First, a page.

Siege of Jerusalem (587 BC)
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|Siege of Jerusalem|
|Part of the Jewish–Babylonian war (601–586 BC)|
Nebuchadnezzar camps outside Jerusalem. The citizens starve and are reduced to cannibalism. (Petrus Comestor's "Bible Historiale"), 1372
|Kingdom of Judah||Neo-Babylonian Empire|
|Commanders and leaders|
|Casualties and losses|
|Many slain, 4,200 others taken to captivity||Unknown|
Babylonian campaign and its outcomeEdit
Following the siege of 597 BC, the Neo-Babylonian king Nebuchadnezzar installed Zedekiah as vassal king of Judah, at the age of 21. However, Zedekiah revolted against Babylon, and entered into an alliance with Pharaoh Hophra, the king of Egypt. Nebuchadnezzar responded by invading Judah (2 Kings 25:1).
Nebuchadnezzar began a siege of Jerusalem in December 589 BCE. During this siege, the duration of which was either 18 or 30 months (see below at "Chronological notes"), the Bible describes the city as enduring horrible deprivation (2 Kings 25:3; Lamentations 4:4, 5, 9). After completion of the eleventh year of Zedekiah's reign (Jeremiah 1:3), Nebuchadnezzar broke through Jerusalem's walls, conquering the city. Zedekiah and his followers attempted to escape but were captured on the plains of Jericho and taken to Riblah. There, after seeing his sons killed, Zedekiah was blinded, bound, and taken captive to Babylon (2 Kings 25:1–7; 2 Chronicles 36:12; Jeremiah 32:4–5; 34:2–3; 39:1–7; 52:4–11), where he remained a prisoner until his death.
After the fall of Jerusalem, the Babylonian general, Nebuzaraddan, was sent to complete its destruction. Jerusalem was plundered, and Solomon's Temple was destroyed. Most of the elite were taken into captivity in Babylon. The city was razed to the ground. Only a few people were permitted to remain to tend to the land (Jeremiah 52:16).
The Jew Gedaliah was made governor of the remnant of Judah, the Yehud Province, with a Chaldean guard stationed at Mizpah (2 Kings 25:22–24; Jeremiah 40:6–8). The Bible reports that, on hearing this news, Jews who had fled to Moab, Ammon, Edom, and in other countries returned to Judah (Jeremiah 40:11–12). Gedaliah was assassinated by Ishmael son of Nethaniah two months later, and the population that had remained and those who had returned then fled to Egypt for safety (2 Kings 25:25–26, Jeremiah 43:5–7). In Egypt, they settled in Migdol (it is uncertain where the Bible is referring to here, probably somewhere in the Nile Delta), Tahpanhes, Memphis (called Noph), and Pathros in the vicinity of Thebes (Jeremiah 44:1).
There has been some debate as to when the second siege of Jerusalem took place. There is no dispute that Jerusalem fell the second time in the summer month of Tammuz (Jeremiah 52:6), but William F. Albright dates the end of Zedekiah's reign and the fall of Jerusalem to 587 BC, but Edwin R. Thiele offers 586 BC.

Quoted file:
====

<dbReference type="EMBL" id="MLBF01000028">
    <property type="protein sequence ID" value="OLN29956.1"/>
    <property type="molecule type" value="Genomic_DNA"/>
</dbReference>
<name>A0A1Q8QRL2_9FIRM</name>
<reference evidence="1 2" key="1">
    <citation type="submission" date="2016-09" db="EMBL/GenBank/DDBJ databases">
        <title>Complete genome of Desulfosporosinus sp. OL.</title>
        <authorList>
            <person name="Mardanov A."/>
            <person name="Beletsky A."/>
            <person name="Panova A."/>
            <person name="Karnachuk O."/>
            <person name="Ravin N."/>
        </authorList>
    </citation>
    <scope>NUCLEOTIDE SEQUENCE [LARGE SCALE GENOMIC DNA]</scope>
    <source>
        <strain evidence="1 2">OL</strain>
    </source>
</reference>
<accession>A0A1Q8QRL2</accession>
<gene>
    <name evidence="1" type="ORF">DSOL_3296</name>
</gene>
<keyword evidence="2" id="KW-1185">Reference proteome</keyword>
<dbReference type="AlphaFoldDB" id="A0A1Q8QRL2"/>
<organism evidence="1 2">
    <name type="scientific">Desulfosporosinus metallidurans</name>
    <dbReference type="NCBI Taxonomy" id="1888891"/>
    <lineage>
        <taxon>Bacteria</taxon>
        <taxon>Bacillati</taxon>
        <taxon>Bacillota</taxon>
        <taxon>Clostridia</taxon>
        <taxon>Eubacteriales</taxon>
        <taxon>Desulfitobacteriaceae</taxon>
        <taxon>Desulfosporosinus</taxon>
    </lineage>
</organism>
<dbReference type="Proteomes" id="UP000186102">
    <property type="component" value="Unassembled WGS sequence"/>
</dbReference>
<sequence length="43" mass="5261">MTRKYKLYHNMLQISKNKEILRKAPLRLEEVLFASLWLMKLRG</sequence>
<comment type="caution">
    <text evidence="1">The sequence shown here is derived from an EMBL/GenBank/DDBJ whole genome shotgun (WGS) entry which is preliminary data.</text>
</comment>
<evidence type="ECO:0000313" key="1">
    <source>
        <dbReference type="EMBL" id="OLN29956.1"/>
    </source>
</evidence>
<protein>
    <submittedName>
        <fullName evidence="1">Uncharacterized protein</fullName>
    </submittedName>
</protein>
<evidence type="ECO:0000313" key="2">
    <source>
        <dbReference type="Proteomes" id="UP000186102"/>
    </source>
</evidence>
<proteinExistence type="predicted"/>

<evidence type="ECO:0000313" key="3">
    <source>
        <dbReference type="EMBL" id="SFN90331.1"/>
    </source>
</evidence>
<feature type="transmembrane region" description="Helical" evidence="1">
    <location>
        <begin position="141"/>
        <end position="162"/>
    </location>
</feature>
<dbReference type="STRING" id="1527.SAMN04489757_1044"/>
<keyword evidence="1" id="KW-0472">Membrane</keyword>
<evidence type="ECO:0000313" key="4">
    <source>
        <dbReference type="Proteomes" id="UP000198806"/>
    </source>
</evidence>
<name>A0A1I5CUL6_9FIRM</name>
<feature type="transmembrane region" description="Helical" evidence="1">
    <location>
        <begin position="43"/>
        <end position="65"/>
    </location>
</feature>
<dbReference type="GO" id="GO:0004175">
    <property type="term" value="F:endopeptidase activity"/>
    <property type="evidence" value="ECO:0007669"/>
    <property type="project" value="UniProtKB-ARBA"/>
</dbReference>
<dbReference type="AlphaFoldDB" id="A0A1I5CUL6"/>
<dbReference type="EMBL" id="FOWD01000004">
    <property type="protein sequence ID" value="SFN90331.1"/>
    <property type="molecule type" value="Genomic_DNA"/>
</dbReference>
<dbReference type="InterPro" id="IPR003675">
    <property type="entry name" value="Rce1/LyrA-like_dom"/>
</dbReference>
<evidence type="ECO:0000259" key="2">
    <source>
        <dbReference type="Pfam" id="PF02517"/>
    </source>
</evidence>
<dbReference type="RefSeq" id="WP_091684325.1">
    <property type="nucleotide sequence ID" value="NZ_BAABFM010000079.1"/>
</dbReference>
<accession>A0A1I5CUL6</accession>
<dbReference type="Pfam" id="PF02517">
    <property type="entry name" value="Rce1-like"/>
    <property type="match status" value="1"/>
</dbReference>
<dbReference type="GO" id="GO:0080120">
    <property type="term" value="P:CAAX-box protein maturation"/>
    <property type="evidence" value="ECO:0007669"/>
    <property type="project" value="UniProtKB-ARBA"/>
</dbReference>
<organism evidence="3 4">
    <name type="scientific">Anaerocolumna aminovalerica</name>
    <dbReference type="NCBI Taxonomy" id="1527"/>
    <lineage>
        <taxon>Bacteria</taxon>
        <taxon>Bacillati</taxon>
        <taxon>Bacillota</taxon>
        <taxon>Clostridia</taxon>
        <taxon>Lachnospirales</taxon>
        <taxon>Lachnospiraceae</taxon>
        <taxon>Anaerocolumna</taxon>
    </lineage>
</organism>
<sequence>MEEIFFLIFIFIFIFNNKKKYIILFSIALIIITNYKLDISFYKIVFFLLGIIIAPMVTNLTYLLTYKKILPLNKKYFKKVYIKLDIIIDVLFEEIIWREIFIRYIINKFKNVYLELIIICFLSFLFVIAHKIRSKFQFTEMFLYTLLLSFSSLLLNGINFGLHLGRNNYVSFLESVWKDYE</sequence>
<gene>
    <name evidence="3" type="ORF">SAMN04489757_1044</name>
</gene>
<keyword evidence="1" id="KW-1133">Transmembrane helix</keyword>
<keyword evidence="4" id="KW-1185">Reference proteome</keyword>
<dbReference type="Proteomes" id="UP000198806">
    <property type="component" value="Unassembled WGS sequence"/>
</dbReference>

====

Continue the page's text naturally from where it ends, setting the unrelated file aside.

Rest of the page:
Thiele's reckoning is based on the presentation of Zedekiah's reign on an accession basis, which he asserts was occasionally used for the kings of Judah. In that case, the year that Zedekiah came to the throne would be his zeroth year; his first full year would be 597/596 BC, and his eleventh year, the year that Jerusalem fell, would be 587/586 BC. Since Judah's regnal years were counted from Tishri in autumn, that would place the end of his reign and the capture of Jerusalem in the summer of 586 BC.
The Nebuchadnezzar Chronicle (BM 21946), published in 1956, indicates that Nebuchadnezzar captured Jerusalem the first time putting an end to the reign of Jehoaichin, on 2 Adar (16 March) 597 BC, in Nebuchadnezzar's seventh year. Jeremiah 52:28-29 gives the relative periods for the end of the two sieges as Nebuchadnezzar's seventh and eighteenth years, respectively. (The same periods are elsewhere described at 2 Kings 24:12 2 Kings 25:8 as Nebuchadnezzar's eighth and nineteenth years, including his accession year.) Identification of Nebuchadnezzar's eighteenth year for the end of the siege places the event in the summer of 587 BC.
- Malamat, Abraham (1968). "The Last Kings of Judah and the Fall of Jerusalem: An Historical – Chronological Study". Israel Exploration Journal. 18 (3): 137–56. JSTOR 27925138.
The discrepancy between the length of the siege according to the regnal years of Zedekiah (years 9–11), on the one hand, and its length according to Jehoiachin's exile (years 9–12), on the other, can be cancelled out only by supposing the former to have been reckoned on a Tishri basis, and the latter on a Nisan basis. The difference of one year between the two is accounted for by the fact that the termination of the siege fell in the summer, between Nisan and Tishri, already in the 12th year according to the reckoning in Ezekiel, but still in Zedekiah's 11th year which was to end only in Tishri.
- Edwin Thiele, The Mysterious Numbers of the Hebrew Kings, (1st ed.; New York: Macmillan, 1951; 2d ed.; Grand Rapids: Eerdmans, 1965; 3rd ed.; Grand Rapids: Zondervan/Kregel, 1983). ISBN 0-8254-3825-X, ISBN 9780825438257.
- Leslie McFall, "A Translation Guide to the Chronological Data in Kings and Chronicles," Bibliotheca Sacra 148 (1991) 45.
- D. J. Wiseman, Chronicles of Chaldean Kings in the British Museum (London: Trustees of the British Museum, 1956) 73.